Once in the school, the next question is what form of service delivery is most effective? In US studies, it was found that many therapists implement a pull-out approach, removing the student from the classroom to conduct one-to-one direct interventions in therapy rooms (e.g., [7, 8, 10, 14, 15]). In some cases, this is because of teachers’ expectations [7] or because therapists have more autonomy over interventions [14], while in Rodrigues and Seruya’s study (2019), therapists reported that it was more time-efficient and conducive to student schedules. There are strengths to the pull-out approach; however, many weaknesses have been identified. Christner [10] found that when therapists remove the child from the “natural context” of the classroom, it will inevitably affect their access to the curriculum covered in class which could potentially lead to academic challenges. Instead, she found that there was an improvement in therapy outcomes when performed in the natural environment. Teachers credited the improved outcomes to the presence of therapists in classroom settings which allowed for increased collaborative interventions, which teachers found less disruptive than the more traditional pull-out interventions [10]. Shifting from the pull-out model to an approach involving greater collaboration has been welcomed by therapists in principle, yet this has proven difficult for teaching professionals due to the unfamiliarity of having the therapist in the classroom [14]. Becoming familiar with each other is evidently an important consideration to maximize effectiveness of SBOT.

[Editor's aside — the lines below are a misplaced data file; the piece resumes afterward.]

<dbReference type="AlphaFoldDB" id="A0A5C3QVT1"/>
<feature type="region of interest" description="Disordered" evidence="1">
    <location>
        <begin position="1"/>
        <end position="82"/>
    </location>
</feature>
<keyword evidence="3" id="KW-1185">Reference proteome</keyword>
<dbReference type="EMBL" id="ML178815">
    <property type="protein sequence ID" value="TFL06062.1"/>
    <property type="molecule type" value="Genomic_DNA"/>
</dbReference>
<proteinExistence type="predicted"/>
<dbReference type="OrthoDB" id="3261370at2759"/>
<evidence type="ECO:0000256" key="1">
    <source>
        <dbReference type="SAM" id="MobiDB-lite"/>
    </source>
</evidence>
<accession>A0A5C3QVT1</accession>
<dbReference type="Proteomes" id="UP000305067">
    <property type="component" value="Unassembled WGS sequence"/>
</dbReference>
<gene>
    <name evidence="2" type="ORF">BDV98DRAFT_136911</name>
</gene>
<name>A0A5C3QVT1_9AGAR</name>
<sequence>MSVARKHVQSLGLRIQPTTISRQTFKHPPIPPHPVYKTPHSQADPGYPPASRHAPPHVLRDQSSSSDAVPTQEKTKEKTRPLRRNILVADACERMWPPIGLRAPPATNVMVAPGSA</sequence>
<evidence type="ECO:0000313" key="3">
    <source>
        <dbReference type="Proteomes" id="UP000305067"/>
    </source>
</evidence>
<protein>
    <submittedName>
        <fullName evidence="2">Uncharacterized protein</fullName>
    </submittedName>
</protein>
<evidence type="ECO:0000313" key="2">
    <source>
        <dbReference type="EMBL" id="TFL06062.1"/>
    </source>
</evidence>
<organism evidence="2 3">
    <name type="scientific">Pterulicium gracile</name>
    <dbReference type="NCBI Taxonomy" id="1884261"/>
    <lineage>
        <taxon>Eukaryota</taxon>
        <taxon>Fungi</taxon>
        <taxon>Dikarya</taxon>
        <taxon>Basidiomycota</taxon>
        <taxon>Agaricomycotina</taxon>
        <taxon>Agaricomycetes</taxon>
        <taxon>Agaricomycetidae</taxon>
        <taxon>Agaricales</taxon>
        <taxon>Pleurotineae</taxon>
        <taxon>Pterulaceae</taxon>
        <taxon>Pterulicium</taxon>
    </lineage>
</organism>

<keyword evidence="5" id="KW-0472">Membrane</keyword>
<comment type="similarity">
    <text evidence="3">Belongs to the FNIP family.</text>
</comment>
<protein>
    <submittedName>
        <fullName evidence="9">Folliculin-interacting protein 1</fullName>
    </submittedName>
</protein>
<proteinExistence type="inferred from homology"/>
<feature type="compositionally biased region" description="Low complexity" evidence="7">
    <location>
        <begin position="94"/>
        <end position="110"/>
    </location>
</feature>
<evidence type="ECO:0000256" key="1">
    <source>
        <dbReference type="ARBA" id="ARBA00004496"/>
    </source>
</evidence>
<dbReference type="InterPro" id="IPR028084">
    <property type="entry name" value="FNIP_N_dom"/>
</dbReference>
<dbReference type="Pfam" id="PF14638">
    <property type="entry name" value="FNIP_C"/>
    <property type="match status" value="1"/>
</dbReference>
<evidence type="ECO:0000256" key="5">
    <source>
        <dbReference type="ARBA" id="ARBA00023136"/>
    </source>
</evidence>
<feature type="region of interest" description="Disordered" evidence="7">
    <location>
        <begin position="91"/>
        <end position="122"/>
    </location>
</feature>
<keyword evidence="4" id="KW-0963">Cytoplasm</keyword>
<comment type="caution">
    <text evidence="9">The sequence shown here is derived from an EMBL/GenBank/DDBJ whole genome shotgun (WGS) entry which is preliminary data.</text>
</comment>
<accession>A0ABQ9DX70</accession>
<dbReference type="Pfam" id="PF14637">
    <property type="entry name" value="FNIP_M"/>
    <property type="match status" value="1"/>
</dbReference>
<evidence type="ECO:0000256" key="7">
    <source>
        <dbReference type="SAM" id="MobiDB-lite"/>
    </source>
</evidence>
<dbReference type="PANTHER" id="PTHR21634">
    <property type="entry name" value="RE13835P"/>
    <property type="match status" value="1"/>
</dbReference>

In recent years, not surprisingly, research has examined more closely the relationship work that underpins SBOT. For example, relationship building and effective collaboration have been identified as core objectives of SBOT [10, 16, 17]. Collaboration is the ability of therapists and colleagues to mutually share expertise and respect each other’s unique skills to implement strategies to reach a goal [18]. In an Australian study, teachers identified a range of benefits to collaboration including an increase in students’ concentration and a decrease in undesired behaviours [19]. Meanwhile, therapists in Switzerland recognized building collaborative relationships with educators as a significant aspect in developing effective interventions [13]. However, there are barriers to effective collaboration such as lack of time, inability of school staff to carry over strategies, and limited understanding of occupational therapy interventions (e.g., [11, 19]). Additionally, studies have found differing expectations of the role of therapists and teachers in collaborative practices. For example, one study found that teachers believed that therapists did not perceive themselves to be in an equal working relationship [11]. In contrast, in another study, occupational therapists identified that many educators perceived the therapist’s role to be consultants, who offer solutions to “fix” a child’s challenges, and this too presents a barrier [20]. This general lack of understanding of occupational therapists as part of the team is identified as a common barrier to collaborative practice [8, 10, 11, 19]. Collaboration between these health and education professionals is a complex process that needs ongoing development to be effective [21]. Findings from the literature suggest that therapists need to spend more time in schools to build relationships and develop authentic collaborative practice, in order for their roles to be understood as equal partners rather than experts on the child.